Out of all the great films I saw last year, I think Django was the most fun.  Really loved it -- even moreso than Inglorious Bastards.

 

I remember when this film was in production there were reports of actors dropping out and that the film was a complete mess.  None of that was evident on the screen.  

 

Have my copy in hand and I look greatly forward to watching it this upcoming weekend.


 

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#6 of 9 OFFLINE   TravisR

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Posted April 17 2013 - 04:19 AM

I wouldn't worry about getting the year right--not even Tarentino cared much about that. 

 

The title card that gives the time as being 1858 in the film, also states that it's two years before the Civil War...which began in 1861.

They just rounded the amount of time down. They could have been more specific and said something like "Two years, 8 months, 15 days before the Civil War" but who cares?



#7 of 9 OFFLINE   Mark Mayes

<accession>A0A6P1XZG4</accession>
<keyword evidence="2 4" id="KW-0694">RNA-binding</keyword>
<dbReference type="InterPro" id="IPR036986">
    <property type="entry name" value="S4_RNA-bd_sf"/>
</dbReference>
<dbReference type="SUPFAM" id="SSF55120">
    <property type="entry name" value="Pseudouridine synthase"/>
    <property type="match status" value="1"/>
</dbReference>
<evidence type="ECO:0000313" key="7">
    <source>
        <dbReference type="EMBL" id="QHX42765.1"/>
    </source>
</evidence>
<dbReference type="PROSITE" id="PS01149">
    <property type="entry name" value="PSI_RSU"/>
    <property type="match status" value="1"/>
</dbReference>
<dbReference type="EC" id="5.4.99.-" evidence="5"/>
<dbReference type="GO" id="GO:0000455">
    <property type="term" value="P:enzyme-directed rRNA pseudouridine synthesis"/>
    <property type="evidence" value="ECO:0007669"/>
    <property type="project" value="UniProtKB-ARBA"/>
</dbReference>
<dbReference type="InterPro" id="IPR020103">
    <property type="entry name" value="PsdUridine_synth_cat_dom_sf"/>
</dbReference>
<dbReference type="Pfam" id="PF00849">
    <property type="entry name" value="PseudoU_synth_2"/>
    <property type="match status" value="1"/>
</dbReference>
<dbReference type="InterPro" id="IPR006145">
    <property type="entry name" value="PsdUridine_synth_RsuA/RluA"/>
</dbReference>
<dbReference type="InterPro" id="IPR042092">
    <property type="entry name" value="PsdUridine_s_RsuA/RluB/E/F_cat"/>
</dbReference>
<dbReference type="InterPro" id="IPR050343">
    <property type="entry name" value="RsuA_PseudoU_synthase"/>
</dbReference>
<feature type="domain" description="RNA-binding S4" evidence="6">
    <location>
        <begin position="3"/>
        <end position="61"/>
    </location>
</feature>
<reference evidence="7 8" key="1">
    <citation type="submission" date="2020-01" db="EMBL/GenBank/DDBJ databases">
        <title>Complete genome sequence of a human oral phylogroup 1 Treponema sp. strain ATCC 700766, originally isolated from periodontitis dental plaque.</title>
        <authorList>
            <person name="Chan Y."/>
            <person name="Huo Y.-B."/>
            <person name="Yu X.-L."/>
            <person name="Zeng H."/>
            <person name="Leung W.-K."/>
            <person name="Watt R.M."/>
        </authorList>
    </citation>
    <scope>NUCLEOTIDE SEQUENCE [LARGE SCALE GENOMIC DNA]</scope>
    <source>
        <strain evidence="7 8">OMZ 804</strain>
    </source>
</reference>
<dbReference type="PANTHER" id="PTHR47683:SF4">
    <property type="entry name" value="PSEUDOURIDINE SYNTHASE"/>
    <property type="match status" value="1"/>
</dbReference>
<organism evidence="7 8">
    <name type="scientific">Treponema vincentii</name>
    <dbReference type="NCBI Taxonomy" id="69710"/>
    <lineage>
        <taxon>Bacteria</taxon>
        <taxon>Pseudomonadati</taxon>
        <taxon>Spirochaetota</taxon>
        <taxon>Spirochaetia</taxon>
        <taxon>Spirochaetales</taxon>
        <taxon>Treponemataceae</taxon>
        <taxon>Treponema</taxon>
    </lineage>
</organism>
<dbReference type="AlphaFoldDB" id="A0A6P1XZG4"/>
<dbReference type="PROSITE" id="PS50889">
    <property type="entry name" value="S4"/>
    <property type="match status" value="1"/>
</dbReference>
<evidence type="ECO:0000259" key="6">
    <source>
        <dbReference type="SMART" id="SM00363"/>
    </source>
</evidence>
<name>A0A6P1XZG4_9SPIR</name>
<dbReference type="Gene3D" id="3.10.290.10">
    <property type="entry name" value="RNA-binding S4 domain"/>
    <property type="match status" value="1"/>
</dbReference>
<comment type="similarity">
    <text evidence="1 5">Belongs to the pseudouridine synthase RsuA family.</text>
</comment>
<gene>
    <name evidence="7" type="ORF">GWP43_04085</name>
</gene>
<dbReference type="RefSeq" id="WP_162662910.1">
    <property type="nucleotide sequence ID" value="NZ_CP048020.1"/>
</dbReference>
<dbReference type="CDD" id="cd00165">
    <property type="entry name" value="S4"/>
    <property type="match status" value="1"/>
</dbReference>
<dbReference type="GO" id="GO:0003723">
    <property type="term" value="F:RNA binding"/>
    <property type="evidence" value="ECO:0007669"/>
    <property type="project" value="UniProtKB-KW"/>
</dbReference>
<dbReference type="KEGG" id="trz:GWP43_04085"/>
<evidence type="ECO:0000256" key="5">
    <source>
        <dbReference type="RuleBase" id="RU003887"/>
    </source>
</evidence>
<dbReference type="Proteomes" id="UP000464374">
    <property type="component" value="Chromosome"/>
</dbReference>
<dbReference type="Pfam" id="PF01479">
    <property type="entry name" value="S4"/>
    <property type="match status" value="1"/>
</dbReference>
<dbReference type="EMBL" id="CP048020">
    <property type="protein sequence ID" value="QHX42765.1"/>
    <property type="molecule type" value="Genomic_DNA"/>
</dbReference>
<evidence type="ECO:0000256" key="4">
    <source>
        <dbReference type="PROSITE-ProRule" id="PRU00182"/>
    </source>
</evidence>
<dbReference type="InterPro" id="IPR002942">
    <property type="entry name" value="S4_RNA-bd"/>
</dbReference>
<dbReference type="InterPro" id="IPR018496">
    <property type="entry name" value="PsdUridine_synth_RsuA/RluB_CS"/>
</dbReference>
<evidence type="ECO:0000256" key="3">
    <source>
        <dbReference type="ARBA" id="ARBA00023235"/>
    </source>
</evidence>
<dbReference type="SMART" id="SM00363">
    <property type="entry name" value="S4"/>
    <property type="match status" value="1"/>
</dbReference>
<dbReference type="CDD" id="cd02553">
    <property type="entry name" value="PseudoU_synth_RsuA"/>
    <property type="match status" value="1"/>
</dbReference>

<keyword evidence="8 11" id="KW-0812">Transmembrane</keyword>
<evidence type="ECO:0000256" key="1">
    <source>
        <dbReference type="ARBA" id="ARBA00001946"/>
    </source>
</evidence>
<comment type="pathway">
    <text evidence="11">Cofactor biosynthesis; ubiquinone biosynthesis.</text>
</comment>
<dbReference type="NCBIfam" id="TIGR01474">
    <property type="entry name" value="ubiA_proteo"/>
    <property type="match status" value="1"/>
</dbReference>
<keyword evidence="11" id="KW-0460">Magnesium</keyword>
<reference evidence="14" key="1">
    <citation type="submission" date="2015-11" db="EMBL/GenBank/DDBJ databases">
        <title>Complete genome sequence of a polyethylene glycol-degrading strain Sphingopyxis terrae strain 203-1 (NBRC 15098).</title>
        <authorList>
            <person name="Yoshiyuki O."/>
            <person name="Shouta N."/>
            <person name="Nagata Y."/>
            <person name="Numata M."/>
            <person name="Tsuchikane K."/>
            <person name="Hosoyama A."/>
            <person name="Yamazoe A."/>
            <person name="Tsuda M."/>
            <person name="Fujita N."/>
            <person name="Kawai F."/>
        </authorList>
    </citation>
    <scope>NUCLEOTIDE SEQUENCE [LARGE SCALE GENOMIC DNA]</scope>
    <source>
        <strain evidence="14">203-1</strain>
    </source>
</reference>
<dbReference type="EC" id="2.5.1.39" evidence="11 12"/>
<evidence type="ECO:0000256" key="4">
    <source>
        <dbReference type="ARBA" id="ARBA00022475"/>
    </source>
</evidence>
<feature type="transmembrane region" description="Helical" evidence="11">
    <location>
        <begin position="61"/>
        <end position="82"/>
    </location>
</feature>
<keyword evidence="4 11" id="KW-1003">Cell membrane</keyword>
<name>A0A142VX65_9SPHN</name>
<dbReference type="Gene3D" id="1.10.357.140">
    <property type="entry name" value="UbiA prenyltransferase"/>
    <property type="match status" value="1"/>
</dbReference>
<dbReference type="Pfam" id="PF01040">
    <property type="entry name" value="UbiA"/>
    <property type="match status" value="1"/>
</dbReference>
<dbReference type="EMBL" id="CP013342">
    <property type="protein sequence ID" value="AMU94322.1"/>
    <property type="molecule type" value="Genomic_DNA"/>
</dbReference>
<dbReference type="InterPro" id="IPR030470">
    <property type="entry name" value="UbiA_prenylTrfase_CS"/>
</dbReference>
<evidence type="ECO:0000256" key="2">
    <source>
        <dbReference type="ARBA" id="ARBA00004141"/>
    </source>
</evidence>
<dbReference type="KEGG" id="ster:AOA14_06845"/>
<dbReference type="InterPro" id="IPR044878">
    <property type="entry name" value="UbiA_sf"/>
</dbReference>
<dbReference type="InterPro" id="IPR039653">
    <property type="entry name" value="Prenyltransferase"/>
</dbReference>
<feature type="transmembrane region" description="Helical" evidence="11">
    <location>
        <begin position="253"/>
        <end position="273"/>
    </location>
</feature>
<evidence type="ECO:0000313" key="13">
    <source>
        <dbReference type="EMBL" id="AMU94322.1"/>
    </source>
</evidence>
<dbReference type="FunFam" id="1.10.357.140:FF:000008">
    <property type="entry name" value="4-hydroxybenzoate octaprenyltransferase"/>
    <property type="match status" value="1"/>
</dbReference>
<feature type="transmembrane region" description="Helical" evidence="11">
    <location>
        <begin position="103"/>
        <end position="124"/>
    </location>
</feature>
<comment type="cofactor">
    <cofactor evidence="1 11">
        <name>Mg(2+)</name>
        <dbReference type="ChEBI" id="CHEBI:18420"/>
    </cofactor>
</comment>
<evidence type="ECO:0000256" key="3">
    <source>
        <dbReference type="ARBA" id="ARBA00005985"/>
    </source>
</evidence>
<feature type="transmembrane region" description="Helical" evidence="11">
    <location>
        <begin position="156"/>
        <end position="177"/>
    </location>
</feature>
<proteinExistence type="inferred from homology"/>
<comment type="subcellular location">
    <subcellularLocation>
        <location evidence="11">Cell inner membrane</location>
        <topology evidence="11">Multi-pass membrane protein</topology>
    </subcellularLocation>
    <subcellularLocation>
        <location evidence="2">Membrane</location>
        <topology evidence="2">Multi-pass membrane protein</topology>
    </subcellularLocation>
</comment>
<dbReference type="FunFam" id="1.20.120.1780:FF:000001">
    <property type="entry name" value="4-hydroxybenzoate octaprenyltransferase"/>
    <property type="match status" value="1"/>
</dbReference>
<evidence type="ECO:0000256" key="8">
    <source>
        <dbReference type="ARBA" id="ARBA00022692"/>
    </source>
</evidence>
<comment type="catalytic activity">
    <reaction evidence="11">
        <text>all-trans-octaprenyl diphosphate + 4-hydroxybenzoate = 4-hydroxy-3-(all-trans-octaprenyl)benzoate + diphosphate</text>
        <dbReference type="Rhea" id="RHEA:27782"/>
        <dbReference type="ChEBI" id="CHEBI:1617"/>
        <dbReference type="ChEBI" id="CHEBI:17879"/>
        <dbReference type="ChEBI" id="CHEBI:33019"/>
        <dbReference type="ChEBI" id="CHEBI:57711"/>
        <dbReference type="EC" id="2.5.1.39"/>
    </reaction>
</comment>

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Posted April 17 2013 - 06:37 AM

They just rounded the amount of time down. They could have been more specific and said something like "Two years, 8 months, 15 days before the Civil War" but who cares?

Or just correctly said "3 years."  But, yes, who cares? This obviously was not a serious history lesson. It's Tarentino-world.



#8 of 9 OFFLINE   Russell G

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Posted April 17 2013 - 07:35 AM

Is there any actual confirmation of a more feature laden disc coming out in a few years? It never seems to happen with Tarantino films, a lot of us are still waiting on Kill Bill: The Whole Bloody Affair.

#9 of 9 OFFLINE   DavidMiller

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Posted April 19 2013 - 11:39 PM

I thought the movie had a pretty good storyline. Overall I would give it a 4 out of 5.